Neurogenic Claudication

What is Neurogenic Claudication?

There are five pairs of lumbar nerves on each side and each pair comes out of spinal canal through lumbar spinal foramina. There are 5 pairs of lumbar spinal foramina one on each side. Spinal cord gives out a pair of spinal nerve at each level in neck, thorax, lumbar and sacral segment. The nerve passes through spinal foramina and proceeds to peripheral organ and tissue. Spinal cord ends and splits into several nerves at the level of second lumbar vertebrae. The bundle of nerves within spinal canal below lumbar level 2 is known as cauda equina. Cauda equina is formed by 3 pairs of lumbar spinal nerve (third, fourth and fifth), 5 pair of sacral nerves, one coccygeal nerve and parasympathetic autonomic nerves. Neurogenic claudication is caused by irritation or pinch of the lower spinal cord or cauda equina. The term "neurogenic" means problem with nerves and word "claudication" is derived from Latin language, which means a limp.

Neurogenic Claudication

Description of Neurogenic Claudication and Spinal Stenosis

  • Most common cause of irritation or pinch is narrowing of the spinal canal.
  • Narrowing of spinal canal is also known as spinal stenosis. Spinal stenosis is a condition caused by narrowing of the lumbar spinal canal.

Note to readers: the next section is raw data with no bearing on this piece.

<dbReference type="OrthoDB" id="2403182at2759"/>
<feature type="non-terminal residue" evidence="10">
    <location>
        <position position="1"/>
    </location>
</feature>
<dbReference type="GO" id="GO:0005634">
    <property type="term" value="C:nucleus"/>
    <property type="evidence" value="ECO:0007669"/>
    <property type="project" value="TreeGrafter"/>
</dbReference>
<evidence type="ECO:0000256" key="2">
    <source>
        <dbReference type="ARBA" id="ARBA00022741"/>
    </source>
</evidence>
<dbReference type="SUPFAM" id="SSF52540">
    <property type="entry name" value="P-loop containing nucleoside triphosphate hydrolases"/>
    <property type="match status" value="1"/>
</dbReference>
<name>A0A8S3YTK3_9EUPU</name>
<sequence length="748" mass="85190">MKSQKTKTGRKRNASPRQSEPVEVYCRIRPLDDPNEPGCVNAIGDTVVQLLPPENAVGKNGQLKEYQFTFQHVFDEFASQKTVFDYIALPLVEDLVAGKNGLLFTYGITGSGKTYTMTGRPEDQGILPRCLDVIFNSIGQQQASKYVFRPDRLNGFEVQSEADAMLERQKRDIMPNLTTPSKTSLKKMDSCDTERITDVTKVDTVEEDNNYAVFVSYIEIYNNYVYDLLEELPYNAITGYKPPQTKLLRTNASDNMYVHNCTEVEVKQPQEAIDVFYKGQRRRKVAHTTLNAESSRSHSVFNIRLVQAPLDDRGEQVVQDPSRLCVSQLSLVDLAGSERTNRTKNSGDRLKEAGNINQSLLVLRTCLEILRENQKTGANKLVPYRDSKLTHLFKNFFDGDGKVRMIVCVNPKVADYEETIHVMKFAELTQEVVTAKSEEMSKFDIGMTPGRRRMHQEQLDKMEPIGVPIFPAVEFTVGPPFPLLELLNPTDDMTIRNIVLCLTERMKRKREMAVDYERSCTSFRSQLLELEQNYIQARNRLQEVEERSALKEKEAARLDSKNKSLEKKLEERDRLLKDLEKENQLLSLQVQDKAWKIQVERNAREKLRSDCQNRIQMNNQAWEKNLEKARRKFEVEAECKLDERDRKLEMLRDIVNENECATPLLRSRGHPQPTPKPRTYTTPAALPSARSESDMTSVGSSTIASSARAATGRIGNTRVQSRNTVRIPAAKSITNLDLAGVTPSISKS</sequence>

• Mild to moderate narrowing of spinal canal causes irritation of spinal nerves resulting in symptoms like pain, tingling and numbness.
  • Severe narrowing also causes muscle weakness, bladder and bowel incontinence in addition to above symptoms.1
  • Neurogenic claudication is thus characterized by pain, numbness, weakness, discomfort, urinary incontinence, bladder incontinence and muscle cramping in legs.
  • Spinal stenosis is often observed in more than one level and narrowing may be unilateral or bilateral.
  • The symptoms of neurogenic claudication are initiated and aggravated by walking or bending backwards.
  • Symptoms associated with neurogenic claudication become less severe or relieved upon rest.

What Causes Neurogenic Claudication?

Neurogenic Claudication Caused Due To Spinal Stenosis-

  • Narrowing of spinal canal results in irritation, pinch or compression of spinal cord or cauda equina.
  • Narrowing of spinal canal is either unilateral or bilateral.2
  • The spinal cord lesion is observed between twelfth thoracic and first lumbar vertebrae, similarly cauda equina lesions are observed below second lumbar vertebrae.
  • Spinal stenosis is a degenerative process and occurs gradually over a period of time as a person ages.
  • Causes of spinal stenosis are as follows-
    • Hypertrophy or enlargement of vertebral body, pedicle and lamina
    • Large disc herniation or bulge
    • Hypertrophy of ligamentum flavum.

Neurogenic Claudication Caused Due To Osteophytes Within Spinal Canal- 3

  • Osteophytes are either solitary or multiple bony overgrowths that protrudes into spinal canal.3
  • The osteophytes may have a sharp edge and often causes severe pinch or irritation of nerve.
  • Osteophyte may develop in spinal canal or spinal foramina thus causing Neurogenic Claudication.